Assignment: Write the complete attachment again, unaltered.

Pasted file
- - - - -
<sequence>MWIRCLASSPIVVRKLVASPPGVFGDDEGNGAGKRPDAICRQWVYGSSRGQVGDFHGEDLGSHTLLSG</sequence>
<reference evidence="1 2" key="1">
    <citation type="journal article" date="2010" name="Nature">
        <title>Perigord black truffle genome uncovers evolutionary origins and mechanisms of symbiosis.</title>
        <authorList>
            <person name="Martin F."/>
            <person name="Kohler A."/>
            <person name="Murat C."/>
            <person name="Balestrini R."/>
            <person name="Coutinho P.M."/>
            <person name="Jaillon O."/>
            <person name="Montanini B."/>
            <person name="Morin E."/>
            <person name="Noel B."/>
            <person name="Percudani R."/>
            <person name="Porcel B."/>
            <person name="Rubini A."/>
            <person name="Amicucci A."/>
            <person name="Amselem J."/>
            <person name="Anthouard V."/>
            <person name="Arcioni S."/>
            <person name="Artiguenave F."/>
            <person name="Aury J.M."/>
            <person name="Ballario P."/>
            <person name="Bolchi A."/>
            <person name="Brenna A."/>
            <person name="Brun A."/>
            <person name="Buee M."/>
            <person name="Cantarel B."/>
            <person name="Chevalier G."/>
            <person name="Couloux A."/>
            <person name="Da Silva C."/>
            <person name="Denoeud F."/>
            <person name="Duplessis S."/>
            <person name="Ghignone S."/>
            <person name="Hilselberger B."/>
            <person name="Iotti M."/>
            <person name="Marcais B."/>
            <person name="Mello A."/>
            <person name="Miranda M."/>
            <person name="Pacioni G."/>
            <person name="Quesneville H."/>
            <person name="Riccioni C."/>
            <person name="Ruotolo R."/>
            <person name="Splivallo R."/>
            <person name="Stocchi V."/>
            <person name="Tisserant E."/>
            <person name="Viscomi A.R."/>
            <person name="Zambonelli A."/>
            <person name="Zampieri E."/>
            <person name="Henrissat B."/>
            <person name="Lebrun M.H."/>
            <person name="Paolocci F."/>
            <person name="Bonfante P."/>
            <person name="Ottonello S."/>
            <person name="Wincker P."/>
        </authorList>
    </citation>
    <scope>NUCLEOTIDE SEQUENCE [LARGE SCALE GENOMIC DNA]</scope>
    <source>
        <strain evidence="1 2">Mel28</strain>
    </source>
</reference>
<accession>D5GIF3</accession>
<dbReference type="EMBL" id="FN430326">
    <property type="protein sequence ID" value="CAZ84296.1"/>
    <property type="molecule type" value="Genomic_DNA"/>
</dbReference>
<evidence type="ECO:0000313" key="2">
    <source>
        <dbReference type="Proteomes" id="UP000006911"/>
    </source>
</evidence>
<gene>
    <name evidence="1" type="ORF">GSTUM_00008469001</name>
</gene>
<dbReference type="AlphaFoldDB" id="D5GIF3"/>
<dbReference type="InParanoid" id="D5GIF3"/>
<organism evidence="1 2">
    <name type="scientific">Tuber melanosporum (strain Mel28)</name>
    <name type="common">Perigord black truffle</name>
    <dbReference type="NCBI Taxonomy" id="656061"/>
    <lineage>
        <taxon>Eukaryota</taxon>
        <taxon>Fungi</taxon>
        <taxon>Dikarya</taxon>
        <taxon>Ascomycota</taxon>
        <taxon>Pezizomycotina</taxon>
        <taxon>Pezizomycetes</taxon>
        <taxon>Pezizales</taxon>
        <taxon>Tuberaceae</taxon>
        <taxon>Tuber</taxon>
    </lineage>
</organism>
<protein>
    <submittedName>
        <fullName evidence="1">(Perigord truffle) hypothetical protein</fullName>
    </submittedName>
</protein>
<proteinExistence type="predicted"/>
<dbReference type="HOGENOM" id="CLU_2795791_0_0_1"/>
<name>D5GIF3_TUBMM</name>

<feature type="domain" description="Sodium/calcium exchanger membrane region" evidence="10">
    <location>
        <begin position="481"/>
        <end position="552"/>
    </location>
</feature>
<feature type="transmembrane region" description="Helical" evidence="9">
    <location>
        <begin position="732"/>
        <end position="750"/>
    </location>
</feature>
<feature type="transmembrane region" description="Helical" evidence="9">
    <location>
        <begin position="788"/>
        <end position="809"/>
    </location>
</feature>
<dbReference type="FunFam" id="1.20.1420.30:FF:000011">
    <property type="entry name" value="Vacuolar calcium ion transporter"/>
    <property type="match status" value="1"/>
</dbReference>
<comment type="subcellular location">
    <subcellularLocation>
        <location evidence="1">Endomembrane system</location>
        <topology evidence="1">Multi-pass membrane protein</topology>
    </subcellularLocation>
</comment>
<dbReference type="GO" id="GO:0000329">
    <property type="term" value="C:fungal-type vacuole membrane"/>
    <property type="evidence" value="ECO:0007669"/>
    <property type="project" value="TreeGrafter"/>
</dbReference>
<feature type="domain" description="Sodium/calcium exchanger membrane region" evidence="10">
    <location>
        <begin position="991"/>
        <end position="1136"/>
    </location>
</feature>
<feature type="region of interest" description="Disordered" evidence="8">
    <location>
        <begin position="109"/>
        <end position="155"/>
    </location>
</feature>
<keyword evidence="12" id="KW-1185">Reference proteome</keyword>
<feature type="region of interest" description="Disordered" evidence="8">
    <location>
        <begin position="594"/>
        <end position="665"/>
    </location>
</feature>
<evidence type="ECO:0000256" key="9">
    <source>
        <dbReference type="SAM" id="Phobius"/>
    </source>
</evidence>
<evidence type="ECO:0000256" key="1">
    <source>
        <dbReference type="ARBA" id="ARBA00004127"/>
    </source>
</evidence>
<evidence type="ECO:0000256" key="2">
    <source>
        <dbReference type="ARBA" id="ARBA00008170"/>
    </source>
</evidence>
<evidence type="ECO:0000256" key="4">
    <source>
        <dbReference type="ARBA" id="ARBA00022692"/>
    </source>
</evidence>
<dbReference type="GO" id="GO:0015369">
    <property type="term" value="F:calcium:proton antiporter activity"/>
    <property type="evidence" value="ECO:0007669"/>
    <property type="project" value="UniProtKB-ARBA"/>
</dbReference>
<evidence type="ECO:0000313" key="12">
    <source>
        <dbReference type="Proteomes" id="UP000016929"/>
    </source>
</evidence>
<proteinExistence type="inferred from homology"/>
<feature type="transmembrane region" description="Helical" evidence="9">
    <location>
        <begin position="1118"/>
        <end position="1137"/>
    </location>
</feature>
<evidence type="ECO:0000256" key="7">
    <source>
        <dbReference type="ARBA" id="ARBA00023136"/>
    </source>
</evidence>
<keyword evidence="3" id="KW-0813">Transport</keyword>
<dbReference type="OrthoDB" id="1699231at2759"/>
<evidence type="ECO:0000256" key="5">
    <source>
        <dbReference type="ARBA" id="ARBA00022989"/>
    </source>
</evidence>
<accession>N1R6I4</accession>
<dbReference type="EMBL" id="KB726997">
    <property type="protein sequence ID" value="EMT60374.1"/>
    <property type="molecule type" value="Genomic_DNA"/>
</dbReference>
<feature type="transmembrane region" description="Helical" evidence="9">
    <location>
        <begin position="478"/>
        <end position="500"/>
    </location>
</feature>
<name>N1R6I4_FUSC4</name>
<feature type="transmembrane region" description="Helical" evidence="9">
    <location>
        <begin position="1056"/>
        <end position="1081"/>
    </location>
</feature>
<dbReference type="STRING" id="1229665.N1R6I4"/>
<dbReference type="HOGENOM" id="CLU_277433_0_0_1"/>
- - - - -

<sequence>MWIRCLASSPIVVRKLVASPPGVFGDDEGNGAGKRPDAICRQWVYGSSRGQVGDFHGEDLGSHTLLSG</sequence>
<reference evidence="1 2" key="1">
    <citation type="journal article" date="2010" name="Nature">
        <title>Perigord black truffle genome uncovers evolutionary origins and mechanisms of symbiosis.</title>
        <authorList>
            <person name="Martin F."/>
            <person name="Kohler A."/>
            <person name="Murat C."/>
            <person name="Balestrini R."/>
            <person name="Coutinho P.M."/>
            <person name="Jaillon O."/>
            <person name="Montanini B."/>
            <person name="Morin E."/>
            <person name="Noel B."/>
            <person name="Percudani R."/>
            <person name="Porcel B."/>
            <person name="Rubini A."/>
            <person name="Amicucci A."/>
            <person name="Amselem J."/>
            <person name="Anthouard V."/>
            <person name="Arcioni S."/>
            <person name="Artiguenave F."/>
            <person name="Aury J.M."/>
            <person name="Ballario P."/>
            <person name="Bolchi A."/>
            <person name="Brenna A."/>
            <person name="Brun A."/>
            <person name="Buee M."/>
            <person name="Cantarel B."/>
            <person name="Chevalier G."/>
            <person name="Couloux A."/>
            <person name="Da Silva C."/>
            <person name="Denoeud F."/>
            <person name="Duplessis S."/>
            <person name="Ghignone S."/>
            <person name="Hilselberger B."/>
            <person name="Iotti M."/>
            <person name="Marcais B."/>
            <person name="Mello A."/>
            <person name="Miranda M."/>
            <person name="Pacioni G."/>
            <person name="Quesneville H."/>
            <person name="Riccioni C."/>
            <person name="Ruotolo R."/>
            <person name="Splivallo R."/>
            <person name="Stocchi V."/>
            <person name="Tisserant E."/>
            <person name="Viscomi A.R."/>
            <person name="Zambonelli A."/>
            <person name="Zampieri E."/>
            <person name="Henrissat B."/>
            <person name="Lebrun M.H."/>
            <person name="Paolocci F."/>
            <person name="Bonfante P."/>
            <person name="Ottonello S."/>
            <person name="Wincker P."/>
        </authorList>
    </citation>
    <scope>NUCLEOTIDE SEQUENCE [LARGE SCALE GENOMIC DNA]</scope>
    <source>
        <strain evidence="1 2">Mel28</strain>
    </source>
</reference>
<accession>D5GIF3</accession>
<dbReference type="EMBL" id="FN430326">
    <property type="protein sequence ID" value="CAZ84296.1"/>
    <property type="molecule type" value="Genomic_DNA"/>
</dbReference>
<evidence type="ECO:0000313" key="2">
    <source>
        <dbReference type="Proteomes" id="UP000006911"/>
    </source>
</evidence>
<gene>
    <name evidence="1" type="ORF">GSTUM_00008469001</name>
</gene>
<dbReference type="AlphaFoldDB" id="D5GIF3"/>
<dbReference type="InParanoid" id="D5GIF3"/>
<organism evidence="1 2">
    <name type="scientific">Tuber melanosporum (strain Mel28)</name>
    <name type="common">Perigord black truffle</name>
    <dbReference type="NCBI Taxonomy" id="656061"/>
    <lineage>
        <taxon>Eukaryota</taxon>
        <taxon>Fungi</taxon>
        <taxon>Dikarya</taxon>
        <taxon>Ascomycota</taxon>
        <taxon>Pezizomycotina</taxon>
        <taxon>Pezizomycetes</taxon>
        <taxon>Pezizales</taxon>
        <taxon>Tuberaceae</taxon>
        <taxon>Tuber</taxon>
    </lineage>
</organism>
<protein>
    <submittedName>
        <fullName evidence="1">(Perigord truffle) hypothetical protein</fullName>
    </submittedName>
</protein>
<proteinExistence type="predicted"/>
<dbReference type="HOGENOM" id="CLU_2795791_0_0_1"/>
<name>D5GIF3_TUBMM</name>

<feature type="domain" description="Sodium/calcium exchanger membrane region" evidence="10">
    <location>
        <begin position="481"/>
        <end position="552"/>
    </location>
</feature>
<feature type="transmembrane region" description="Helical" evidence="9">
    <location>
        <begin position="732"/>
        <end position="750"/>
    </location>
</feature>
<feature type="transmembrane region" description="Helical" evidence="9">
    <location>
        <begin position="788"/>
        <end position="809"/>
    </location>
</feature>
<dbReference type="FunFam" id="1.20.1420.30:FF:000011">
    <property type="entry name" value="Vacuolar calcium ion transporter"/>
    <property type="match status" value="1"/>
</dbReference>
<comment type="subcellular location">
    <subcellularLocation>
        <location evidence="1">Endomembrane system</location>
        <topology evidence="1">Multi-pass membrane protein</topology>
    </subcellularLocation>
</comment>
<dbReference type="GO" id="GO:0000329">
    <property type="term" value="C:fungal-type vacuole membrane"/>
    <property type="evidence" value="ECO:0007669"/>
    <property type="project" value="TreeGrafter"/>
</dbReference>
<feature type="domain" description="Sodium/calcium exchanger membrane region" evidence="10">
    <location>
        <begin position="991"/>
        <end position="1136"/>
    </location>
</feature>
<feature type="region of interest" description="Disordered" evidence="8">
    <location>
        <begin position="109"/>
        <end position="155"/>
    </location>
</feature>
<keyword evidence="12" id="KW-1185">Reference proteome</keyword>
<feature type="region of interest" description="Disordered" evidence="8">
    <location>
        <begin position="594"/>
        <end position="665"/>
    </location>
</feature>
<evidence type="ECO:0000256" key="9">
    <source>
        <dbReference type="SAM" id="Phobius"/>
    </source>
</evidence>
<evidence type="ECO:0000256" key="1">
    <source>
        <dbReference type="ARBA" id="ARBA00004127"/>
    </source>
</evidence>
<evidence type="ECO:0000256" key="2">
    <source>
        <dbReference type="ARBA" id="ARBA00008170"/>
    </source>
</evidence>
<evidence type="ECO:0000256" key="4">
    <source>
        <dbReference type="ARBA" id="ARBA00022692"/>
    </source>
</evidence>
<dbReference type="GO" id="GO:0015369">
    <property type="term" value="F:calcium:proton antiporter activity"/>
    <property type="evidence" value="ECO:0007669"/>
    <property type="project" value="UniProtKB-ARBA"/>
</dbReference>
<evidence type="ECO:0000313" key="12">
    <source>
        <dbReference type="Proteomes" id="UP000016929"/>
    </source>
</evidence>
<proteinExistence type="inferred from homology"/>
<feature type="transmembrane region" description="Helical" evidence="9">
    <location>
        <begin position="1118"/>
        <end position="1137"/>
    </location>
</feature>
<evidence type="ECO:0000256" key="7">
    <source>
        <dbReference type="ARBA" id="ARBA00023136"/>
    </source>
</evidence>
<keyword evidence="3" id="KW-0813">Transport</keyword>
<dbReference type="OrthoDB" id="1699231at2759"/>
<evidence type="ECO:0000256" key="5">
    <source>
        <dbReference type="ARBA" id="ARBA00022989"/>
    </source>
</evidence>
<accession>N1R6I4</accession>
<dbReference type="EMBL" id="KB726997">
    <property type="protein sequence ID" value="EMT60374.1"/>
    <property type="molecule type" value="Genomic_DNA"/>
</dbReference>
<feature type="transmembrane region" description="Helical" evidence="9">
    <location>
        <begin position="478"/>
        <end position="500"/>
    </location>
</feature>
<name>N1R6I4_FUSC4</name>
<feature type="transmembrane region" description="Helical" evidence="9">
    <location>
        <begin position="1056"/>
        <end position="1081"/>
    </location>
</feature>
<dbReference type="STRING" id="1229665.N1R6I4"/>
<dbReference type="HOGENOM" id="CLU_277433_0_0_1"/>